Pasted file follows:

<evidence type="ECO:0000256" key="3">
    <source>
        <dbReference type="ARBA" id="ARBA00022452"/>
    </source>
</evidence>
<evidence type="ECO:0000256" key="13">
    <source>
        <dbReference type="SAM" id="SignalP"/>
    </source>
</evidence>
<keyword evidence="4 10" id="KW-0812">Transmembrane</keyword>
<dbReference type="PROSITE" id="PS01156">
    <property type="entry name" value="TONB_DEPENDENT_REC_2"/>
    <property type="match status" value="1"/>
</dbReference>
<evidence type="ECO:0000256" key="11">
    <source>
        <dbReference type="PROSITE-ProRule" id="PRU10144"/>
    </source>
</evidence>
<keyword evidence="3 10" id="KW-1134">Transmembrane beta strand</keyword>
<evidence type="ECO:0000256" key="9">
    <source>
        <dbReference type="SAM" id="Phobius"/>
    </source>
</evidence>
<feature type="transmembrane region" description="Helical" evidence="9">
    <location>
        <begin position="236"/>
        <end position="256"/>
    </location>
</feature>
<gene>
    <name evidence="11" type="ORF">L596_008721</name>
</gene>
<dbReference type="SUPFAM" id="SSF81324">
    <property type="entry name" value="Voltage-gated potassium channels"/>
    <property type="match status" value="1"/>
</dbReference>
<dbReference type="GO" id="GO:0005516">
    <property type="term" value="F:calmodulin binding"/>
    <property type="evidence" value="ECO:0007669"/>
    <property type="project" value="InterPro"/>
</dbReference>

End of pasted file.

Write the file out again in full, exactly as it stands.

<evidence type="ECO:0000256" key="3">
    <source>
        <dbReference type="ARBA" id="ARBA00022452"/>
    </source>
</evidence>
<evidence type="ECO:0000256" key="13">
    <source>
        <dbReference type="SAM" id="SignalP"/>
    </source>
</evidence>
<keyword evidence="4 10" id="KW-0812">Transmembrane</keyword>
<dbReference type="PROSITE" id="PS01156">
    <property type="entry name" value="TONB_DEPENDENT_REC_2"/>
    <property type="match status" value="1"/>
</dbReference>
<evidence type="ECO:0000256" key="11">
    <source>
        <dbReference type="PROSITE-ProRule" id="PRU10144"/>
    </source>
</evidence>
<keyword evidence="3 10" id="KW-1134">Transmembrane beta strand</keyword>
<evidence type="ECO:0000256" key="9">
    <source>
        <dbReference type="SAM" id="Phobius"/>
    </source>
</evidence>
<feature type="transmembrane region" description="Helical" evidence="9">
    <location>
        <begin position="236"/>
        <end position="256"/>
    </location>
</feature>
<gene>
    <name evidence="11" type="ORF">L596_008721</name>
</gene>
<dbReference type="SUPFAM" id="SSF81324">
    <property type="entry name" value="Voltage-gated potassium channels"/>
    <property type="match status" value="1"/>
</dbReference>
<dbReference type="GO" id="GO:0005516">
    <property type="term" value="F:calmodulin binding"/>
    <property type="evidence" value="ECO:0007669"/>
    <property type="project" value="InterPro"/>
</dbReference>